Jennifer LaRue Huget was diagnosed with MS in 2001. A freelance writer and children's book author, she lives in Connecticut with her husband, two teenage kids, and two brown dogs. Her website is


  1. Thank you for taking the time to share. Our daughter was diagnosed at 19 and is now 32. I could relate myself to your words--in the sense that beauty and athletic ability are not my gifts but my sense of recall was incredibly strong and accurate. Not so much now--had a stroke a few years ago and although I am almost back to 'normal' some things have changed. I sadly spoke aloud, "I'm not who I was." God answered, "You are enough." I am enough and live each day with more grace.

  2. Thank you for sharing I was diagnosed in 2006. I'm now 47. Sorry but my counting skills went down the drain. The things that were so simple now has become the hardest task. Yet I'm still grateful for my many blessings because I know I could be worse and I'm not.

    1. Hello Maria, I was also diagnosed with MS in 2006. Since then, my MS has progressed so much, that I can not even walk unassisted or go to work.Where are you from?

  3. Thanks for sharing. I was diagnosed in 2012 but have had symptoms dating back as far as 1998. I'm now 30 and life is a little more difficult now with memory/concentration and all other things that add up having MS. I was actual thankful to my Doctors for the diagnosis as it made the symptoms finally make sense after so long living with the problems/symptoms but not knowing what the cause was. I'm thankful for everyday i have with my amazing supportive family and friends but hope everyday for a cure.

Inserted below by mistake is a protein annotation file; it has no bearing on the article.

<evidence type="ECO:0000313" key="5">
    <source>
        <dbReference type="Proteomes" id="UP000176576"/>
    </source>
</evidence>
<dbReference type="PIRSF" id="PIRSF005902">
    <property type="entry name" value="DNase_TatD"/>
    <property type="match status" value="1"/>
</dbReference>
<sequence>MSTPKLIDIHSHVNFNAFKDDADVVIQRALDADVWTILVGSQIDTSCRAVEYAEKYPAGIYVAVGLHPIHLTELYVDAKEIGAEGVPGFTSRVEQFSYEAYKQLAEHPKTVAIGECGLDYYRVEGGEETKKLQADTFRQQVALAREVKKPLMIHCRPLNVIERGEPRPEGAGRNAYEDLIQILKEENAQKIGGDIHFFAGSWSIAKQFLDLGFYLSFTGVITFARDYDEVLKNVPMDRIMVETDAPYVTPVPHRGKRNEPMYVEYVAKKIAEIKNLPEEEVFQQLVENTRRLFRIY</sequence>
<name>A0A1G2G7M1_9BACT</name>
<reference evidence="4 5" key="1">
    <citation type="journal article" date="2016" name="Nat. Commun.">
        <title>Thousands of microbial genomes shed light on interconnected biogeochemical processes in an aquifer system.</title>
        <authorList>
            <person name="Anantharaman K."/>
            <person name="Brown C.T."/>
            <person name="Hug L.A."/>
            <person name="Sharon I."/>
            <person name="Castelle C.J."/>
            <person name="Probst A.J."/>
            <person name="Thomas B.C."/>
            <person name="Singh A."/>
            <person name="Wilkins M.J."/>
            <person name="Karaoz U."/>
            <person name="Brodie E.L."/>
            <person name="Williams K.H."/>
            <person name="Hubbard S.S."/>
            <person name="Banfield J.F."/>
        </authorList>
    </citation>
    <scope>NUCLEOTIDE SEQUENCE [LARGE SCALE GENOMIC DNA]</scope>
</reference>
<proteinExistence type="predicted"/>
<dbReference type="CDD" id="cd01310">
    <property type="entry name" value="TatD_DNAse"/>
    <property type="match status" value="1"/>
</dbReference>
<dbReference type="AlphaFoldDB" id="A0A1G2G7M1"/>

4. What an eye opener! I have been diagnosed since 1996 and I have always been so proud of myself for immediately coming to terms with my situation and rolling with the punches along the way. However, after reading this I realized that like so many other people I have actually been in denial. I had never, until today, thought about the real damage that was occurring to my brain!

    The physical difficulties that come along have always gone away after a relapse or a day of over doing it, but the mental impairments go on. Friends and relatives always joke that is is old age, but those of us with MS know the difference between old age forgetfulness and MS confusion. And I certainly don't consider my 40's to be OLD AGE! lol

  5. wow, what an interesting article. Thank you for sharing.

  6. Hmmm.......interesting. I am certain that individual MRIs are just as different as our individual symptoms. I know that mine look different from the displayed MRI here in your blog.

    I am coming to the point that my attention needs to be paid to the current moment and the day I am currently living. I have to conserve my energy and this is part of my energy management.

  7. Thank you so much this article is very helpful, it lets me know and realise how serious MS really is. Thank you once again this means a lot to me.

  8. Thank you so much this article is very helpful, it lets me know and realise how serious MS really is. Thank you once again this means a lot to me.